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Interviews

Mandy-Spencer Phillips Talks Producing Hallmark Movies, Netflix Trilogies, and More 

Mandy-Spencer Phillips Talks Producing Hallmark Movies, Netflix Trilogies, and More

Last month at the Television Critics Association event, we learned that the Hallmark Movies & Mysteries (soon to be rebranded Hallmark Mystery) franchise, The Cases of Mystery Lane, will return with a second installment later this year called Death Is Listening. The film, starring Aimee Garcia and Paul Campbell, is now in production in Vancouver. I recently caught up with one of its producers, Emmy Award-winning Mandy Spencer-Phillips, whose nearly 40-year career spans TV and film projects as varied as Hallmark Christmas movies, Netflix’s Ivy + Bean trilogy, the OG version of R.L. Stine’s The Haunting Hour, and The Chronicles of Riddick.

Spencer-Phillips grew up on film sets in British Columbia, with her father, another successful producer and production manager, laying the foundation for her to naturally fall into the industry when she was 21. Working her way up from production coordinating to unit managing and producing, Spencer-Phillips has become a trusted resource when projects need a logistical straight shooter. She helps navigate everything from locations to budgets to visual effects, whether shooting in her native Canada or elsewhere in the world. 

The Cases of Mystery Lane

It’s a role Spencer-Phillips seems to have an innate ability for. Understanding the constantly moving variables and labyrinth of ideas involved in filmmaking, she loves the minutiae of the process involved in bringing a script to screen. “I love the little details, the puzzle. I’m given a script, and from that script, I’m telling [the producers] what it’s going to cost, how it’s going to be broken down, and what the best way is to do it,” she explains.

Spencer-Phillips says producing titles can vary from production to production but her job is typically the same, regardless of the formal credit. She normally works with a creative producer, leaving her to the more technical details of the production, although on the new Cases of Mystery Lane: Death Is Listening, she’s wearing both hats. “Once you get everything up and going, then we start shooting, and I make sure that every day goes smoothly, logistically wise. I have my eyes and ears everywhere. It’s part of the job,” she shares.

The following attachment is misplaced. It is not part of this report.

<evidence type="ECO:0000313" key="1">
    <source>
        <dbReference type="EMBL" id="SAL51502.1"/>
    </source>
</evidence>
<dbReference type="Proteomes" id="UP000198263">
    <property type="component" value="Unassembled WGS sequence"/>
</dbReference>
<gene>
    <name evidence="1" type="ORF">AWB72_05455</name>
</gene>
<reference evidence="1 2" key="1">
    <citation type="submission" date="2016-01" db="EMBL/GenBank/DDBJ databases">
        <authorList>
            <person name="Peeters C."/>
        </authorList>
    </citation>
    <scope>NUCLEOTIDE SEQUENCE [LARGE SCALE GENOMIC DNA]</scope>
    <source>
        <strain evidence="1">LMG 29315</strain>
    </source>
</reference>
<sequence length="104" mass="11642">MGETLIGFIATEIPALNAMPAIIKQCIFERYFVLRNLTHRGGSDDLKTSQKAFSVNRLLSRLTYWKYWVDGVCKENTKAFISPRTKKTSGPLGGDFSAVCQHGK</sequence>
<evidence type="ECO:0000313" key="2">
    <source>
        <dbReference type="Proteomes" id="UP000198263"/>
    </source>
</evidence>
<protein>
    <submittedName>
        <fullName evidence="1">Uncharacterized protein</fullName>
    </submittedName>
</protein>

Since Vancouver is a production hub, crews and locations have historically been easy to come by, although the recent tandem strikes in the US impacted that in a big way. Production is only just now slowly resuming. When everyone’s working, Spencer-Phillips explains that that’s where the creativity comes in. 

The Cases of Mystery Lane

“You can always find a crew and locations. They get a little trickier with more restrictions because it’s busier in town. Or there’s a moratorium on certain areas to shoot in. [You might have] a place that’s perfect for the script, but all of a sudden you can’t shoot there [so you transform] a small car dealership that was in an older building into a police station,” she says. 

This is exactly what she and her production team did on the Cases Of Mystery Lane: Death Is Listening, turning a boutique car dealership into a set that serves as a police station, interrogation room, and even a prison cell, by enhancing the existing structure and building in additional set and construction pieces.

She also works with Tennessee-based producer Phillip Glasser, which served her doubly well on the Hallmark holiday project Christmas at Dollywood a few years ago. “[A decade ago], a producer came into town to do a show called Life on the Line, about electrical line power workers. We hit it off and we’ve done a number of shows together since then,” she points out.

On teaming up with Glasser on Hallmark’s Christmas at Dollywood, Spencer-Phillips says, “Down at Dollywood, they were so amazing, so wonderful. They were just getting themselves decorated for Christmas. Our timing was perfect. We were running around behind them as they decorated certain areas [of the park],” she recalls.

Christmas at Dollywood

“They went and bought all these extra Christmas decorations for us, they were all into it. And having Dolly Parton make a cameo in the movie at her theme park made the experience a real highlight of my career.”